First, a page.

Planning for an ELA Substitute Teacher

Teaching is the one profession where it is actually MORE work to say at home sick than it is to drag yourself into school.   Planning for a substitute teacher for day off requires some pre-planning, and if you don’t do it ahead of time, I can guarantee that you’ll find yourself miserably sick writing sub plans in the middle of the night cursing your former self.  Below are some tips to help you prepare for these unexpected absences as an English teacher, so you can take a day off without the stress.


Trying to gather up all of the important documents for a substitute last-minute can be a real headache, so it’s a good idea to create a substitute binder with all the important forms and handouts that a substitute may need. Below are a list of things you may consider including in your substitute binder. 

- Attendance sheets
- Important safety documents  (evacuation, fire etc.) 
- Daily schedule 
- Supervision schedule 
- Seating charts 
- Basic rules
- Information on students on individualized plans 
- Name of a teacher nearby they can turn to
- Your contact information (if you want them to have it)
- Name of a few trustworthy students in each class  

It’s also important to remember that your substitute teacher will probably not have a lot of time to look through this binder, so it might be a good idea to also make a one-pager with the most important information they will need to access.  I created a free template you can use to make your own.  There are two print versions and a digital, editable version that you can edit to suit your needs.


If you know you will be out, it is a good idea to continue with the content you are already covering in class. But, we all know that unexpected absences in teaching are far more frequent.  I can’t tell you how many times in my first few years of teaching that I have been shivering with a fever, downing cold medicine, tissue everywhere, attempting to pull together the easiest lesson plan I could muster.  Don’t find yourself in the situation. 

Do yourself a favor and plan at least three emergency lessons that could be used at any point. Keep those emergency lessons somewhere near your desk so you can send a quick email to say where they are if you need a day off.   It’s also a good idea to make copies for each of your classes.  I typically would leave four lesson plans, each one covering a different genre/topic (poetry, fiction, non-fiction, and writing).  I have compiled some of my favorite lessons to leave as emergency plans in middle and early high English that you can peek at by clicking the image below.


Don't be scared to leave a project or assignment with a creative element that will hook even your most reluctant students and make life easier for the substitute. One of my favorite assignments to leave was a missing teacher police report and poster for why I am out.  The assignment is about your inexplicable absence and puts the students in charge (by the principal) of investigating the reason you are not at school.  Students will create a Missing Teacher poster and an investigative police case file that has them examine evidence and witness testimonies. The responses from this assignment are often hilarious!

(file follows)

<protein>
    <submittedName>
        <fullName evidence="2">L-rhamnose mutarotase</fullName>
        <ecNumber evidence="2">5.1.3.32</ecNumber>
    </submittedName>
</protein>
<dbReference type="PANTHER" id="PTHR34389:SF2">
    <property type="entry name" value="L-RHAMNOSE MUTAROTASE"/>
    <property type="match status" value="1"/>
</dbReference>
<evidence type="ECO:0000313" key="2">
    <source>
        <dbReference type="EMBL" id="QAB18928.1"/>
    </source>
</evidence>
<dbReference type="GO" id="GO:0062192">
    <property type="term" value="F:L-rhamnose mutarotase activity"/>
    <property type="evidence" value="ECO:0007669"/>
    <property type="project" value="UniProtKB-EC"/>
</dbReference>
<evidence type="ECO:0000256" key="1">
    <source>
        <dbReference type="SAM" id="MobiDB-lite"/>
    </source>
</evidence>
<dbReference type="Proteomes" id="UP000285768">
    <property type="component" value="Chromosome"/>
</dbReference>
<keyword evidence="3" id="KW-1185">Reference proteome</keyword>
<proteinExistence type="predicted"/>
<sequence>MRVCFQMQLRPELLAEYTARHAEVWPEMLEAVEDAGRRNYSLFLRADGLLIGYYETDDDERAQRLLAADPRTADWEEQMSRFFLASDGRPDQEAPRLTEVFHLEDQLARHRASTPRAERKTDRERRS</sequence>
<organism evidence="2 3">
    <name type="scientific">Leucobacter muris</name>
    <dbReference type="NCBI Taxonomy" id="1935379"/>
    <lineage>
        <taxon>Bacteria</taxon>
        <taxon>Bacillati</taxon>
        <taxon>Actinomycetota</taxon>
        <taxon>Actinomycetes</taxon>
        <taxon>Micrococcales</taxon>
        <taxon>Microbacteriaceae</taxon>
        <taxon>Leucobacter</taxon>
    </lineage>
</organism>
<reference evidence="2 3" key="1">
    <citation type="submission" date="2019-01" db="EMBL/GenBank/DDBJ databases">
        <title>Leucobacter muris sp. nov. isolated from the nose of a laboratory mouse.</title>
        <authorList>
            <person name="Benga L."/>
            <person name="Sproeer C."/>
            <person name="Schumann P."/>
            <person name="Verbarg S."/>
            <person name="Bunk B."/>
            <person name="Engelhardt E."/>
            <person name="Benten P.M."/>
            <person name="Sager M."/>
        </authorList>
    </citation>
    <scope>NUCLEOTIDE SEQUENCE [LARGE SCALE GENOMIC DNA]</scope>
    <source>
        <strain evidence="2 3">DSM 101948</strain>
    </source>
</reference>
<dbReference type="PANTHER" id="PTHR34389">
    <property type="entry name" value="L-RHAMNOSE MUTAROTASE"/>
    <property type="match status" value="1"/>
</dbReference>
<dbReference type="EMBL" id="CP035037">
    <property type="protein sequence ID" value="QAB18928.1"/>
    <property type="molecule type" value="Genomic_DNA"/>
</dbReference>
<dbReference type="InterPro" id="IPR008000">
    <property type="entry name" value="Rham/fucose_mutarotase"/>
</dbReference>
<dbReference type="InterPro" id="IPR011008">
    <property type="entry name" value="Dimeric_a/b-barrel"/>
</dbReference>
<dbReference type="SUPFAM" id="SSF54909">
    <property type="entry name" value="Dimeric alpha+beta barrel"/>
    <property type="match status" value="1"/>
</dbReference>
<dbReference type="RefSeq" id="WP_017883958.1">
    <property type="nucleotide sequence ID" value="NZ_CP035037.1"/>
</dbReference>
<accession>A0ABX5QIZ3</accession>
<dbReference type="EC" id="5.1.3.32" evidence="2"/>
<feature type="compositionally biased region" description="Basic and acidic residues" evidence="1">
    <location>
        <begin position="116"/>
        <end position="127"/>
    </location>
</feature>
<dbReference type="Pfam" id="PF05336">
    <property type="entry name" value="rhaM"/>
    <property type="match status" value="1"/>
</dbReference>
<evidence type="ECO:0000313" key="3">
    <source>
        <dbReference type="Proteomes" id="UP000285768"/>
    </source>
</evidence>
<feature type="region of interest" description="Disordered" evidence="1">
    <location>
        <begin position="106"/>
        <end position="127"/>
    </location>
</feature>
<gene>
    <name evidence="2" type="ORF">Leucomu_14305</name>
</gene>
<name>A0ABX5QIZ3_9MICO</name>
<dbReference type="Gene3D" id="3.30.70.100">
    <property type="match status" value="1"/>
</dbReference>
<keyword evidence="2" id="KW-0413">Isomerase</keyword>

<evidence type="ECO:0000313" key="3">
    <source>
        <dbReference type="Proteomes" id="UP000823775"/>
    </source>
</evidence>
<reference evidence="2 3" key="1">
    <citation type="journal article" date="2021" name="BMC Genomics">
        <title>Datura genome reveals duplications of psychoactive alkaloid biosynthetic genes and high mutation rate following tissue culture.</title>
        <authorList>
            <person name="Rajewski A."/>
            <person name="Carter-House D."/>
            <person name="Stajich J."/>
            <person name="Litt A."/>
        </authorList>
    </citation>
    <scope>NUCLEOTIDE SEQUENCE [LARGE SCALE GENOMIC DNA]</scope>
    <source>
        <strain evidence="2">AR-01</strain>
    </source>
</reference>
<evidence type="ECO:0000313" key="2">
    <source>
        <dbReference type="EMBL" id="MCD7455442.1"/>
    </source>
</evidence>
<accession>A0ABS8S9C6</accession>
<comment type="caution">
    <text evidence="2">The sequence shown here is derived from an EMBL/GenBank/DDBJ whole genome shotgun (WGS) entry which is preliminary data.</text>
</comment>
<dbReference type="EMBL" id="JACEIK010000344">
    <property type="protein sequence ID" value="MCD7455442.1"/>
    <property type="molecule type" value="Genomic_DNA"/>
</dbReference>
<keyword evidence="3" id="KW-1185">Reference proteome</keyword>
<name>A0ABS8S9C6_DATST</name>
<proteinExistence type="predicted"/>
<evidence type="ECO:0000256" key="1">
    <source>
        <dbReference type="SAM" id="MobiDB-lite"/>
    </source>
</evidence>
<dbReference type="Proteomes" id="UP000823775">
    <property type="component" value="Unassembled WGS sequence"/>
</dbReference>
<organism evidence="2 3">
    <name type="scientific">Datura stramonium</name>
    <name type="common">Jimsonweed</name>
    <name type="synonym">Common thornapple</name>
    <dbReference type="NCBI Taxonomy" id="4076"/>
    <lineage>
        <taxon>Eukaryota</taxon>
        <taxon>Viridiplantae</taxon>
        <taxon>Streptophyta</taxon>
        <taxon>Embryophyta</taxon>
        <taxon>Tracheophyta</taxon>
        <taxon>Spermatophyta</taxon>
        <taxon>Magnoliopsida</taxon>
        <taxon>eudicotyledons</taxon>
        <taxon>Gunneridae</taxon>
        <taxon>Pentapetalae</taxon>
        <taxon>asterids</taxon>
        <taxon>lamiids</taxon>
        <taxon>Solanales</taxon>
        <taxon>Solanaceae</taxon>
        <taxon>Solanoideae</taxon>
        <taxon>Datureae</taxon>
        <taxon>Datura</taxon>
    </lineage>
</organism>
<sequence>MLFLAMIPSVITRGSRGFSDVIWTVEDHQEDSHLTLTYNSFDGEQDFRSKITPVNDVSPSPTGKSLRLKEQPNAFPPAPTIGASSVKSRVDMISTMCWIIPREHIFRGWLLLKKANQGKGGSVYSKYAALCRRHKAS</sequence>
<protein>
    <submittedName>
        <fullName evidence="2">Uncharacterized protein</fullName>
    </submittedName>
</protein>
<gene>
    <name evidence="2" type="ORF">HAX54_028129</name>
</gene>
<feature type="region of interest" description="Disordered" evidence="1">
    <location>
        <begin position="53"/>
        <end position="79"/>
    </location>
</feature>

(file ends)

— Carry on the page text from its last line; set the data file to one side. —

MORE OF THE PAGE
There is nothing worse than taking a day off and coming back to a list of behaviour issues that the substitute had while you were out.  Whenever possible, let students know when you are going to be out and do a refresher on appropriate behaviour.  It also doesn’t hurt to remind them of the consequences as well!  When planning for a substitute, it’s in inevitable that you will have students who finish work early. It’s a good idea to have some resources available with activities for early finishers. This will keep students occupied and lead to less disruption and behavior issues.  I like to  include ELA puzzles, games, or thought-provoking discussion or debate topics. 


Leaving a form for your substitute teacher to fill out at the end of the day can be an excellent way for you to improve your substitute planning practice, know what concepts students struggled with, follow up on any issues, and celebrate students who were kind or helpful to the guest teacher.  The Classroom Sparrow created a free form that you can download here. 


If something comes up without notice and you haven't prepped ahead of time, there is nothing wrong with leaving a work day or leaving a simple plan that allows students time to work on something.  Here are a few simple work-day activities.

- Host a Wonder Day where students research and write about something they are curious about.
- Spend half of the class reading a novel and the other half writing a journal entry from the perspective of one of the characters.
- Show a short 30 minute video and have students do a written response with their thoughts.

I hope these suggestions will allow you to take a sick or emergency day off without any stress or worry.   If you are looking for a no-prep lesson to leave for a substitute teacher or more tips, the ladies of The Coffee Shop have you covered!  

TV Episode Emergency Lesson by Nouvelle ELA
8 Tips for Secondary ELA Sub Plans by Secondary Sara

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